The chicken needs to be dressed if it is not yet done. Cut the chicken into edible bits and place all of the parts with the crab legs and other tougher ingredients. You cannot put in the fish or shrimps at this time. But you can chop the eggplant in large parts, ground the peppers with the basil and the mushrooms (optional) with the spices then add them to the chicken in the big sauce pot. The pot needs to be deep like the one on my stove to prevent the sauce from jumping out during the long strenuous ritual of cooking the Grebo sauce.
As a Grebo woman who comes from a land of waters, the ocean, rivers, etc., I grew up cooking palm butter with seafood, smoked dried fish African style dried, clams, lobsters, etc. If you do not like seafood, then substitute the seafood with other meats that you are comfortable with. I did not include beef because fresh beef is not an everyday meat for Liberian palm butter. Some people add goat meat instead of seafood or along with it. Steam the pot of chicken with the spices for about fifteen minutes. Remember that stewing chicken needs to boil some to take away that toughness, so it is okay to precook it.
Now that you have cleaned all of the ingredients, and steamed the chicken and crab, it is now time to pour the sauce into that big pot with the chicken. Your palm butter can begin to boil as you cut up the butter squash. I usually just chop it into five or six pieces, take out the seeds and soft stuff, but leave on the skin. The skin is nutritious, so leave it alone just as you leave the eggplant skins alone. Add the pieces of squash at this time and let it cook.
The pot of palm sauce is liquid at this time, but in time, it will thicken. A pot of palm butter can take two hours to complete cooking with all the pre-cooking details I just told you about. The sauce must be cooked on medium heat only, not rushing. When the palm butter has been cooking for an hour, it is time to add the fish and other softer meats. At this time, the sauce will have some oils at the top.
This is the time to reduce the heat. When the sauce begins to thicken, you should add the fresh shrimps. I like my shrimps almost half cooked to preserve the taste and prevent overcooking.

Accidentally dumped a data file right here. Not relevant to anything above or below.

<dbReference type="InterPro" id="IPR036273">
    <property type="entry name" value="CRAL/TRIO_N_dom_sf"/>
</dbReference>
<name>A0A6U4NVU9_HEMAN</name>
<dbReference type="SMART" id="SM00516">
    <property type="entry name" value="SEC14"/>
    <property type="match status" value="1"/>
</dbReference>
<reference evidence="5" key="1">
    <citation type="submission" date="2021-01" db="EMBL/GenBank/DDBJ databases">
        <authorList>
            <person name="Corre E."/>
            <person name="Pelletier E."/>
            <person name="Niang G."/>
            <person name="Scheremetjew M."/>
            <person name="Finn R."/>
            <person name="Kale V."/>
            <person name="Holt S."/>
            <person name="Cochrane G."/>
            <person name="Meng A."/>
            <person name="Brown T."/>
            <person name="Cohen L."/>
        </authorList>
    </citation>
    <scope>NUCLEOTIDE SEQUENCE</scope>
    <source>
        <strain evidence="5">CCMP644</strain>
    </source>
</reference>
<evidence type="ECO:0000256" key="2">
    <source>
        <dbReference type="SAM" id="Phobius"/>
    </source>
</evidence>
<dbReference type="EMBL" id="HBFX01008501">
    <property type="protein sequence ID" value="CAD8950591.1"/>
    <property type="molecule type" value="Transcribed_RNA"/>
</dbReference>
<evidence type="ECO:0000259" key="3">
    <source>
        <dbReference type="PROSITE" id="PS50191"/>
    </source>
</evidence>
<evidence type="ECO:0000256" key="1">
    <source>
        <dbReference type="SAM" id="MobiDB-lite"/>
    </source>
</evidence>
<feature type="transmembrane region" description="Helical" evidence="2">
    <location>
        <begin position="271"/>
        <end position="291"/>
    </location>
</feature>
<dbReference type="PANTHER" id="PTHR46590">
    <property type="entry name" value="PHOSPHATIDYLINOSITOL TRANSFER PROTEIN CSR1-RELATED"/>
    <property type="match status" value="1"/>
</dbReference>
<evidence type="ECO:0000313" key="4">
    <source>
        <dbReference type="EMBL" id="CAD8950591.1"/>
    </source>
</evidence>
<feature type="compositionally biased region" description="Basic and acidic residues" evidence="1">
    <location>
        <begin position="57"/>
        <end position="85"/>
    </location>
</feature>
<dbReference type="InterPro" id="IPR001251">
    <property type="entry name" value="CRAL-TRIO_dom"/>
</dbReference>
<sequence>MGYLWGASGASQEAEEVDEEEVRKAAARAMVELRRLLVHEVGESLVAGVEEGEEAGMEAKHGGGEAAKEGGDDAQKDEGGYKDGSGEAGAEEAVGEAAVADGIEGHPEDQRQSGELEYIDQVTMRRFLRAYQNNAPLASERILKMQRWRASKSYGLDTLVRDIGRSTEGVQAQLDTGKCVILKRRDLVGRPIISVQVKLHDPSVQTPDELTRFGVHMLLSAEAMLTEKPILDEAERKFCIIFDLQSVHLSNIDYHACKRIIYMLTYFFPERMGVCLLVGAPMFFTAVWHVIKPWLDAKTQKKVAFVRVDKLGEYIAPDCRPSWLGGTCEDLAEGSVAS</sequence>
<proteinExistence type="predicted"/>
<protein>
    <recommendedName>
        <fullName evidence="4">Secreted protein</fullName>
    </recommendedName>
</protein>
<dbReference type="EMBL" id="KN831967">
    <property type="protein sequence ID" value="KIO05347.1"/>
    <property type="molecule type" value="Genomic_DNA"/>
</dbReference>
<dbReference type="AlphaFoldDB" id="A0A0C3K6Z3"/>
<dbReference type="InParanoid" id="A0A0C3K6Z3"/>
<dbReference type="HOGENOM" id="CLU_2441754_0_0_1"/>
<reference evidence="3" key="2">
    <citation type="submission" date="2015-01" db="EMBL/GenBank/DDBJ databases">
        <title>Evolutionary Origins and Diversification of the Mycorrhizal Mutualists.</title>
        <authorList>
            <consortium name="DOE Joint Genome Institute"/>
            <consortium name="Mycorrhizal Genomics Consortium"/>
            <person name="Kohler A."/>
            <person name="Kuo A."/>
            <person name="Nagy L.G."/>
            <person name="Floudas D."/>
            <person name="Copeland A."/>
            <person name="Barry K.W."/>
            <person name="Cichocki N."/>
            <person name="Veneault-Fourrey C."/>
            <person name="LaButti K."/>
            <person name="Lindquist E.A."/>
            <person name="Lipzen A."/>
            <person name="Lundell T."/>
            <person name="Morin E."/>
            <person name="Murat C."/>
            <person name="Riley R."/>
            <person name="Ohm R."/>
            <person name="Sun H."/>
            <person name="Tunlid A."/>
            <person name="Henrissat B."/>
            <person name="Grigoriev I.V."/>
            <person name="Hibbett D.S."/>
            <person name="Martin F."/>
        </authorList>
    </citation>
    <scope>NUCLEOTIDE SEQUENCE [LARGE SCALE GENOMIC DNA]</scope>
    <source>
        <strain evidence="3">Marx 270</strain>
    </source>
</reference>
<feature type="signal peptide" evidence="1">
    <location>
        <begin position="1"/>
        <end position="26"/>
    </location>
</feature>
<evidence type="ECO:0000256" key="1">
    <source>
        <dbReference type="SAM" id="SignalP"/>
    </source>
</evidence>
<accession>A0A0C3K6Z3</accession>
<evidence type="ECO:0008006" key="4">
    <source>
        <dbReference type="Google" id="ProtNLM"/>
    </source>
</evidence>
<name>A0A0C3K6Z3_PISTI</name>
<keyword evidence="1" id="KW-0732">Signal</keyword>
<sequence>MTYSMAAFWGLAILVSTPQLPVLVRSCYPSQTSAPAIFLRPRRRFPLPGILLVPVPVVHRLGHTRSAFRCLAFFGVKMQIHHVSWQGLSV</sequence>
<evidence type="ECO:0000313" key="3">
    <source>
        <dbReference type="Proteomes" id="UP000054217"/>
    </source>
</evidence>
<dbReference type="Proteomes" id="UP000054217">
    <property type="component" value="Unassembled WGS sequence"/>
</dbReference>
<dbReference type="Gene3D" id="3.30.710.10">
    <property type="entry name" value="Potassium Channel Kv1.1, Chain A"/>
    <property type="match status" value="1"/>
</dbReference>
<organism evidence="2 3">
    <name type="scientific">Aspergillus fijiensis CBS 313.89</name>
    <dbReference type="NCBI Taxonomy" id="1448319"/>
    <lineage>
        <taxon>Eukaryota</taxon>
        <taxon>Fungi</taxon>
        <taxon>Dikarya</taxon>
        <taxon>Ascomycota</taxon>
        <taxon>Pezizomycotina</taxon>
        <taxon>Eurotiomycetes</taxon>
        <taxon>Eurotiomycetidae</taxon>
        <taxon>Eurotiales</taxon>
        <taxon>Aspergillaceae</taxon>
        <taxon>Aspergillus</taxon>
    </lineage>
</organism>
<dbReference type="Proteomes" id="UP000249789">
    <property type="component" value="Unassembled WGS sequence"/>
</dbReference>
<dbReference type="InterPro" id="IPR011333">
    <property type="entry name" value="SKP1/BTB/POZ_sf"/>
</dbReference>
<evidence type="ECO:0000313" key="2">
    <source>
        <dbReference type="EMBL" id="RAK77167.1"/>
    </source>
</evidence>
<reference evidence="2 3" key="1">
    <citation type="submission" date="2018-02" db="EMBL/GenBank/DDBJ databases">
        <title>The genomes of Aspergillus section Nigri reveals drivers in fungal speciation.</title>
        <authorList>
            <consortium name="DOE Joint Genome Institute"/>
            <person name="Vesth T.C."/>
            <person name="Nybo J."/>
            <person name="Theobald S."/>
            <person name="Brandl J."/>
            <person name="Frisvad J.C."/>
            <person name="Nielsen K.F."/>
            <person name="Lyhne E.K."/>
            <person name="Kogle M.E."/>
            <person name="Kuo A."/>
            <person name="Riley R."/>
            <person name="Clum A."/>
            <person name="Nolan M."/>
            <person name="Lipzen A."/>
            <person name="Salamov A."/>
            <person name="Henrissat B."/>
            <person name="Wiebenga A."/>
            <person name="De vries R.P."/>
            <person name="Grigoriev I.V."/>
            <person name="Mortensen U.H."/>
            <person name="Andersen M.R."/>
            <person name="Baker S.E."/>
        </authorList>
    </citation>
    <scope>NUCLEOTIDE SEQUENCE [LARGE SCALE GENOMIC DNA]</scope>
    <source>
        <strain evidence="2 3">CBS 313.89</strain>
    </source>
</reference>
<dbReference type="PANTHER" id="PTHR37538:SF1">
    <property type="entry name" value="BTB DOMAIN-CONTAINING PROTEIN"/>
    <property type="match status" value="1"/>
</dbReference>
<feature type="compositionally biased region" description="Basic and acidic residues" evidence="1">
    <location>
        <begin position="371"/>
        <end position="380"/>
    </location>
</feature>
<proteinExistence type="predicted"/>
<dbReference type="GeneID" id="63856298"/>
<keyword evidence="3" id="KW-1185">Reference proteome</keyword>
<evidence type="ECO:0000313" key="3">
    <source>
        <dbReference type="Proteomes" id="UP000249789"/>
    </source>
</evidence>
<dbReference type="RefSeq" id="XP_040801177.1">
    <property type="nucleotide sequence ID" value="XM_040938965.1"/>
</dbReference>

When the sauce is halfway to getting done, you must steam the rice. Take the three pounds of rice and cook it in a rice cooker or in a medium pot. You must be careful not to burn the rice when cooking it in a regular pot.
The palm butter is done when it is almost as thin as turkey gravy, not too thin, but not too thick either. The mix of seafood, smoked fish, eggplants, mushrooms, and squash with the stewing chicken will give your palm butter a special flavor you will never forget. Remember that palm butter has many versions, and comes from many West African countries, many ethnic groups, and that palm butter speaks many languages. But as a Grebo woman, I grew up on the Grebo style of palm butter because palm butter is the staple dish of the Grebo people. Every Grebo woman who wanted to stay married and to raise healthy children had to learn how not to and how to cook palm butter.
These are the taboos for the Grebo woman cooking palm butter:
A PALM BUTTER POEM
by Patricia Jabbeh Wesley
A woman should Never mix palm butter when she is under the moon
Never add onions to your palm butter
Where there is no palm butter leaf, use basil or bay leaf for spicing
Tomato is not for palm butter cooking; palm butter is red enough
Never add palm oil to palm butter; palm butter is the mother of palm oil
Palm butter is never Grebo if it has no pepper
It is okay to eat palm butter and rice with your hand if you wish
After all is said and done, cooked and ready,
remember that the crust from the rice pot can also eat palm butter,
and that Grebo husbands have divorced their wives
just because they were denied the palm butter rice crust.
Finally, every Grebo woman knows that palm butter
is the way to a healthy lifestyle even if the doctor disagrees.
Pictured below are little Grebo/Kru babies growing up in America while eating Palm Butter. My sister’s and other relatives children are now living proof of this strange culture that has found its way in the New World. Enjoy, and let me know if your palm butter turns out well- okay?